In the interim, deep-brain stimulation, pioneered in France in the 1980s, is the treatment of choice, but is available to few sufferers in the UK because there are only a handful of centres that carry out this surgery. The Frenchay team has pioneered a rapid, safe and precise method of targeting deep-brain structures under general anaesthetic - a big step forward from inserting probes to find the target under local anaesthetic and less distressing for the patient.

Magnetic resonance imaging (MRI) builds up a 3D picture of the brain, enabling surgeons to perform highly accurate deep-brain stimulation. Gill, who has operated on 60 patients in this way over the last 18 months, outlines the precision required: "Not only is the target deeply situated in the brain, it is also very small - between two and a half and three and a half millimetres in diameter. Misplacement of the electrode from the target by as little as one to two millimetres can cause distressing side effects, so a high degree of accuracy is required."

To identify the target, the team uses high-resolution MRI scans taken over a long period with the patient under a general anaesthesic. "On these we can see the small target with sufficient clarity to target it directly. The first part of the operation involves the implantation of a plastic guide tube and a plastic probe into the target using a 3D guidance system. The patient then has another MRI scan to identify if there is any slight displacement of the probe from the planned target due to brain movement.

"Once the target has been sufficiently localised, the probe is removed and a DBS wire is passed down the guide tube into the target. Being able to see accurately where the DBS is placed is, I believe, why we have such a low rate of complications. Our patients are able to leave hospital very quickly - they come in for surgery on the Friday and go home on Tuesday or Wednesday - because the electrode ends in the correct place and adjustments of the current settings are usually minor."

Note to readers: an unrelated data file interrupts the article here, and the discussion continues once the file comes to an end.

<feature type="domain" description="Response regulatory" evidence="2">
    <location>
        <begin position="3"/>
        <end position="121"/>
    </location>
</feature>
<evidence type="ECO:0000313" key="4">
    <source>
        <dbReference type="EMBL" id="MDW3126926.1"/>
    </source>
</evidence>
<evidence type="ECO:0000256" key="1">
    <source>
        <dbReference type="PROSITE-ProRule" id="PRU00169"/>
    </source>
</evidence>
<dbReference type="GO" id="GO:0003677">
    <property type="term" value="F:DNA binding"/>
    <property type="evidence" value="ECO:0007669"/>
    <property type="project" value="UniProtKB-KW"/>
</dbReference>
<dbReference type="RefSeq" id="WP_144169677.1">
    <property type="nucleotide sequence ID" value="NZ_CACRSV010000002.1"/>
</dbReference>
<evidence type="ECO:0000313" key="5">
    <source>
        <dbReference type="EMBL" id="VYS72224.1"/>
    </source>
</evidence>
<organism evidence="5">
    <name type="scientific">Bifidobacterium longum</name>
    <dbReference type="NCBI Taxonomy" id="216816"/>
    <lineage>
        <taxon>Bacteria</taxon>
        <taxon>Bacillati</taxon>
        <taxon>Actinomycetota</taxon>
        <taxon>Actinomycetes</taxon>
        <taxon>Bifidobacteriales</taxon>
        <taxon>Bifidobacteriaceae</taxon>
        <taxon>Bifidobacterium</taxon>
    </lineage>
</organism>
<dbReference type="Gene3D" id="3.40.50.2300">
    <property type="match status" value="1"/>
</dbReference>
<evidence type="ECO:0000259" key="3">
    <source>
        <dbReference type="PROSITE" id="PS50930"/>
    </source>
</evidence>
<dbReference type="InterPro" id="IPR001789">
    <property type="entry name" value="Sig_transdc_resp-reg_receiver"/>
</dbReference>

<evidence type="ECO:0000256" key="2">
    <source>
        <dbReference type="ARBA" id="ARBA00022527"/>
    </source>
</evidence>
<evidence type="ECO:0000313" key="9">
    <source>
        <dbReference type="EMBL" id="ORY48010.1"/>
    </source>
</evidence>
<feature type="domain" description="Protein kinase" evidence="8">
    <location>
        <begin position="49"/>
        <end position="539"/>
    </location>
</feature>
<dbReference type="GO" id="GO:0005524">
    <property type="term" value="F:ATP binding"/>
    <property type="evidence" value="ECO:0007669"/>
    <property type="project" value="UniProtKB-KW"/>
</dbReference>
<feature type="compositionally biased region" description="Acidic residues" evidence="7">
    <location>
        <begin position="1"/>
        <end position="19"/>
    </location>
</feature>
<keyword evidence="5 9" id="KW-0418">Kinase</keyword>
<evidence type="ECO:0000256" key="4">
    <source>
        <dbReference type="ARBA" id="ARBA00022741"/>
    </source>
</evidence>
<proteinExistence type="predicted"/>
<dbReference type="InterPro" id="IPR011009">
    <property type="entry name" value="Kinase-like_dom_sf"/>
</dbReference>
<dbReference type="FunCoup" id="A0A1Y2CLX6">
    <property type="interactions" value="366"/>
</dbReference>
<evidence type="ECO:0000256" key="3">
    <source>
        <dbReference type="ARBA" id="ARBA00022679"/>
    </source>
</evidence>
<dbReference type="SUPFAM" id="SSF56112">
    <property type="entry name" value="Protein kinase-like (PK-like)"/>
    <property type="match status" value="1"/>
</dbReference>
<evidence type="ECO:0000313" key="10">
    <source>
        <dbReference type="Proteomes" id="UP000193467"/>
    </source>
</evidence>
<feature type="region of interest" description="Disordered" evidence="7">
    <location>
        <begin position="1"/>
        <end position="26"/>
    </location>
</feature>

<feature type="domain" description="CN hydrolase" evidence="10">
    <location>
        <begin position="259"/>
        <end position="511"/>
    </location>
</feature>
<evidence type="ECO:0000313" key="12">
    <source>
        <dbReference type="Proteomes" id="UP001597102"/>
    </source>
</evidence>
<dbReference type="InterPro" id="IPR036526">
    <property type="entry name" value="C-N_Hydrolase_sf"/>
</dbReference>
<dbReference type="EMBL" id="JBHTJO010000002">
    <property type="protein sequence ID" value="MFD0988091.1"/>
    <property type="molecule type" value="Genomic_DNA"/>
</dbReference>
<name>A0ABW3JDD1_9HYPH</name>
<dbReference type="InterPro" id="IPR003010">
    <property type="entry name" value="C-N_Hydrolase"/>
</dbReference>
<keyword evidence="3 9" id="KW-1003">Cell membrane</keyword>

But, says Gill, the team desperately needs money and resources to continue its research. "We are in a strong position to do stem cell research, which cannot be done in the US because of legislative restraints. But we face serious constraints. The first of these is a critical shortage of beds. Another is the limited MRI scanning time available to us because the scanner is shared with busy neurosciences and general hospital services.

"To make the recent advances in functional neurosurgical treatment more widely available, we urgently need facilities for the education and training of other neurosurgeons in these complex techniques."

He has drawn up a draft proposal for the building of a centre for functional neurosurgery, which would cost £3m to build and equip. "This would solve the critical problems of bed space for trial patients and would enable us to provide high-quality training.

"Regional health authorities don't have the resources for this kind of thing. At present we operate out of prefabricated buildings put up in the 1940s by the Americans for the D-Day troops. Competing with routine traumas is holding back our clinical research. What we are desperately looking for now is a philanthropist to give us a proper building."

For more information, contact the Parkinson's Disease Society, 215 Vauxhall Bridge Road, London SW1V 1 EJ, tel 020-7931 8080; Donations can be sent to Diane Cornish, academic development manager, Neurosciences Directorate Office, Frenchay Hospital, Bristol BS16 1LE.

· Parkinson's awareness week begins on April 6

© Guardian Newspapers Limited 2003